Myeong's farm is in a village adjacent to Nogok Village in Baekhak Township, where foot-and-mouth disease first spread to northern Gyeonggi Province on Dec. 15 of last year. The risk area where the disease has spread includes a farm located 200 meters in front of Myeong's. Furthermore, his animals were in danger of slaughter due to the visit of employees of a manure treatment company who had traveled to the Andong area, where the outbreak first erupted

"The health authorities came a full four times to investigate, but I was confident," Myeong said. "I told them to pick any cow they liked and take a blood sample."

The slaughter was narrowly avoided. As the main reason for avoiding any foot-and-mouth infections to date, Myeong gives "cattle health management using EM."

He first became interested in EM after losing two cattle to brucellosis four years ago. In the EM production device, which he purchased for 3 million Won ($2,694), three liters of microbes, at a cost of around 12,000 Won, are mixed with 10 kilograms of sugar (15,000 Won) and eight kilograms of citric acid (16,000 Won) to produce 160 liters of fermented EM solution five days later. This amount is enough to deliver to 150 cattle for around ten days. Myeong gave free EM to six farms in Yangju and Paju, and those farms have also managed to dodge the foot-and-mouth flood thus far.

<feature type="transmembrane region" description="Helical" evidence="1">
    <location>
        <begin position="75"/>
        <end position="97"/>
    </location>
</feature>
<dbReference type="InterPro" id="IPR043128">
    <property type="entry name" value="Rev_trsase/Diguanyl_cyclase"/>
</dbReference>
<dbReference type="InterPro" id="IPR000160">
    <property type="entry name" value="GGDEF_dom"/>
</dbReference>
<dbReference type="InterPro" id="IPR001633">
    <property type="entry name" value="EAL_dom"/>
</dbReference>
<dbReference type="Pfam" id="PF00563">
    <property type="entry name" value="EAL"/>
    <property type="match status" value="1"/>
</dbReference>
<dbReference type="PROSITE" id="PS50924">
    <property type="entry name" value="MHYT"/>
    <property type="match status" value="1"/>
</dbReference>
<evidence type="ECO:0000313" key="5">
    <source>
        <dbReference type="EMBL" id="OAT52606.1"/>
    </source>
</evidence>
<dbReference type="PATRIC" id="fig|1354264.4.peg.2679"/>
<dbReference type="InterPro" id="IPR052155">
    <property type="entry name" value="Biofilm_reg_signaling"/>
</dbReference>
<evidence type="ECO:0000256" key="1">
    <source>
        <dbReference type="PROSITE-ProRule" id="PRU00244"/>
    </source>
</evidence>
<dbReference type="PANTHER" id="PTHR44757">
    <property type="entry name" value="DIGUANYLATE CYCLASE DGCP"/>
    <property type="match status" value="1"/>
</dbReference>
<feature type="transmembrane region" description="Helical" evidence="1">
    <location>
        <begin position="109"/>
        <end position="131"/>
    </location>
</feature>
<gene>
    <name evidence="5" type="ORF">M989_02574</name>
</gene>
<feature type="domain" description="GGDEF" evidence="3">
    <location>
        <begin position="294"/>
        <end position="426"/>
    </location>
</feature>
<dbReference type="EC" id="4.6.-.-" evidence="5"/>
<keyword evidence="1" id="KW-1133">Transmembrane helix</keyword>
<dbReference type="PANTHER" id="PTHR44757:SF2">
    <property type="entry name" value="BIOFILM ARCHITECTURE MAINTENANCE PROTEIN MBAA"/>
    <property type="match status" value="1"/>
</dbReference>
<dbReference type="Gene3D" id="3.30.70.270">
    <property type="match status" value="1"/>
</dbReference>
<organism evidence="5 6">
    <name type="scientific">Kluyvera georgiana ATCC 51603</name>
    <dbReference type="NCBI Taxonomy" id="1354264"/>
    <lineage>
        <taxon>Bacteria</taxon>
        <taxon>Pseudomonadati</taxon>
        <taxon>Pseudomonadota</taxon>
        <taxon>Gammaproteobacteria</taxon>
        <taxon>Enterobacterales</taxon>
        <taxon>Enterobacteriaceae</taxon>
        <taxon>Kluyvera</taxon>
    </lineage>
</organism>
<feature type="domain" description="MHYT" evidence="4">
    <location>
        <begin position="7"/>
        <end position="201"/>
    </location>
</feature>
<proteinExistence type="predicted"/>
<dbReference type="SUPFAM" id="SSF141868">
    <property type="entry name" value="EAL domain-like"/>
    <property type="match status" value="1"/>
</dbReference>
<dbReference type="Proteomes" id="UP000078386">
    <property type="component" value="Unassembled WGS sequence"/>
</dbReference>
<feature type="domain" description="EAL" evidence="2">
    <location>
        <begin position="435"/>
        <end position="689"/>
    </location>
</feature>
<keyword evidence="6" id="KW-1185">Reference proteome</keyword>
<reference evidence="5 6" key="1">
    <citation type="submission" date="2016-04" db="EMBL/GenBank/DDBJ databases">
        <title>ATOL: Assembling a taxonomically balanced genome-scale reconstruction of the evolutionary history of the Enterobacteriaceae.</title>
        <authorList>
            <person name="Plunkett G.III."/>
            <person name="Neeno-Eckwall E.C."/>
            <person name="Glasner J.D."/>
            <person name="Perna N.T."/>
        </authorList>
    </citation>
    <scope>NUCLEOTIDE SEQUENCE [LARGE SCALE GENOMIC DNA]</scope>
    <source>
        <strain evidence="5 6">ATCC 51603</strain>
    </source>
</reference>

Myeong, who has raised cattle out on the farm for forty years, said that he does not pin his hopes on government quarantine measures alone. He purchased disinfectant and sprayed it at the farm's entry road, and on Dec. 26, and he personally performed inoculations with vaccine. His cattle, which graze on a field covering around 70 thousand square meters of hilly land, seemed to be growing healthfully even amid bitter subzero temperatures.


Meanwhile, the number of livestock buried due to foot-and-mouth disease increased by 212,274 on the 16th alone, reaching a total count of 1,880,000, of which 1,740,000 was pigs. The number of affected farms also increased to 4,053. An incident of avian flu was also confirmed again on the 16th at a chicken farm located in Moga-myeon Seogyeong-ri in Icheon, Gyeonggi Province.

Yeoncheon/article and photo by Park Kyung-man, Senior Staff Writer,

Original article: 訳J.S

The above English article has been publicized around the world, and it confirms the success of EM as an effective countermeasure against foot-and-mouth disease, as seen in Miyazaki Prefecture. Just like smallpox, with the use of EM, there is a possibility in the near future to eradicate foot-and-mouth disease and avian flu that are threatening the global livestock industry. It is only a matter of time. Additionally, there would be no need to use an enormous amount of money like in the case of smallpox, and it would cause no burden to farmers. Using EM makes safe, easy, low-cost, high quality, and sustainable livestock operations available to farmers, which then links to the development of organic agriculture. Just as this series title states, "Restore! Food, Health and the Earth Environment."